This is the only area I’ve been to where you can integrate a tasting tour of the farm with a wine tasting. Owner Gene Covert, the fourth era of his family to farm the assets, drives us round in his choose-up truck, stopping in the vineyards for a tumbler of sparkling “pét-nat” evidently fermented rosé and to cram our faces with wild blueberries instantly off the bush. From the farm, there are hikes up the towering McIntyre Bluff, a 300-metre cliff shaped over the past ice age. Maybe earlier than, as opposed to after, the wine tasting, I propose.
Another a lot smaller farm, Backyard, does the farm-to-plate thing by means of walking a chef’s table and cookery college. It’s owned with the aid of chef Chris van Hooydonk, who walks us across the closely weighted down cherry timber of his -acre “hobby” orchard before cooking us a easy, impeccably sourced lunch matched with neighborhood wines. All the ingredients are rigorously name-checked: fats, candy Red Bay scallops, sustainable prawns, organic lentils, domestic-grown peas and pea shoots.
With expertise that might effortlessly have made him a shining mild in Vancouver, van Hooydonk chose to live in the Okanagan, so he can spend greater time together with his own family and “cook meals I’m excited about that week”. It’s now not a reasonably-priced meal – minimal spend for the eating room is C$500 (£three hundred) – but it can accommodate 10 people and you may take your very own wine. “And I’m there within the kitchen,” says van Hooydonk. “A lot of human beings say they prefer shaking palms with the man or woman making ready the food.”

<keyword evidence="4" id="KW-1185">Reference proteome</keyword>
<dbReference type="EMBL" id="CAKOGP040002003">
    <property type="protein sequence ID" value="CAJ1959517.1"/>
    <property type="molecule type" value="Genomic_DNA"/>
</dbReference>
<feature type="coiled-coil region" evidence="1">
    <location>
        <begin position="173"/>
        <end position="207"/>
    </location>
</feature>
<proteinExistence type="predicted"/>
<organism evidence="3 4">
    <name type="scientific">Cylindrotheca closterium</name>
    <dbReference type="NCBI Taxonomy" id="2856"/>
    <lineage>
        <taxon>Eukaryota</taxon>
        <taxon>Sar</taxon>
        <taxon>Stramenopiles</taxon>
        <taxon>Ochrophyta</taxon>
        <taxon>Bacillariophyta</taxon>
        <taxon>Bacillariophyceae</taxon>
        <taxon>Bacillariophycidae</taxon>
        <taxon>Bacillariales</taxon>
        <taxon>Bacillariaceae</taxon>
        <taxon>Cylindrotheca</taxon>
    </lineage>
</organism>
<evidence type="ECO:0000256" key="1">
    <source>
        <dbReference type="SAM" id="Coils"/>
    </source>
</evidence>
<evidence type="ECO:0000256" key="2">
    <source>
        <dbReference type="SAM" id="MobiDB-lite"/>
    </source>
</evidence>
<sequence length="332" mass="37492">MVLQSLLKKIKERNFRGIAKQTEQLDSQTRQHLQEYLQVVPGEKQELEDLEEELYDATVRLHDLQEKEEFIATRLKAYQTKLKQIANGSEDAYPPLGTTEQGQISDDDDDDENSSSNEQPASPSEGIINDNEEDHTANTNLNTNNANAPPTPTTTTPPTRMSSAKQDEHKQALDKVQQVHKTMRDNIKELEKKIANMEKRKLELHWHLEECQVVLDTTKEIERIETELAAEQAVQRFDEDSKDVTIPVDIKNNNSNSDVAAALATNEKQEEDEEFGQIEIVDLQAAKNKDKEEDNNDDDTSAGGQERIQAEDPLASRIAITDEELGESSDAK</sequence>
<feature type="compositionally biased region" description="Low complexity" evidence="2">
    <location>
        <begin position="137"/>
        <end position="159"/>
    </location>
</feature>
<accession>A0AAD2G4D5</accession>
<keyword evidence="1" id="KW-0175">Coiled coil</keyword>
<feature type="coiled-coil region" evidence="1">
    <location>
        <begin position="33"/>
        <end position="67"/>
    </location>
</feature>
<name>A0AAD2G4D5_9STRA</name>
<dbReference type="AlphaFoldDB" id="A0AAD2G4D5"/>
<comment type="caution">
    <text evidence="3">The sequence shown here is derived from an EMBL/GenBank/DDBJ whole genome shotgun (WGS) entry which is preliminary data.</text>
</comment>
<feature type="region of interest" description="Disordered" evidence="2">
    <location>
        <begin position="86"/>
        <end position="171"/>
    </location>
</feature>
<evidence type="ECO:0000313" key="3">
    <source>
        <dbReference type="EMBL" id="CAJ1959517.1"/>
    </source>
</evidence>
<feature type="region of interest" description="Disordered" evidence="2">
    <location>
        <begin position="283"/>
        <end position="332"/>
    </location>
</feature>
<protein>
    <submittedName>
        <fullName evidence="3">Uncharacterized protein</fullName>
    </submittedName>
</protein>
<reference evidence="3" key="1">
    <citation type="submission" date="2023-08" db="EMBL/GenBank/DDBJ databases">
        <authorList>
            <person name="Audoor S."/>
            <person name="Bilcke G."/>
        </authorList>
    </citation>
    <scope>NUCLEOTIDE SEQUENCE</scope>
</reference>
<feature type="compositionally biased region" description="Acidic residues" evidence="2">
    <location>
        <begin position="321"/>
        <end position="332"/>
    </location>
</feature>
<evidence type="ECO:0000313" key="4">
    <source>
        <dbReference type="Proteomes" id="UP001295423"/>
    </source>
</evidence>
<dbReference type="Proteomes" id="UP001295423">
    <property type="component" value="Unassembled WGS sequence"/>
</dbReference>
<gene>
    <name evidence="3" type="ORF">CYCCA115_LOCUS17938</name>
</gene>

There’s an individuality to the Okanagan that’s now not observed in Napa, or maybe Sonoma. Take the tiny Upper Bench Winery & Creamery in Penticton, where UK-born Gavin Miller makes the wine and his wife, Shana, an impressive choice of cheeses. We can flavor the 2 collectively, and Gavin’s deep purple rosé is a suddenly proper healthy with Shana’s punchy Stilton-fashion King Cole blue.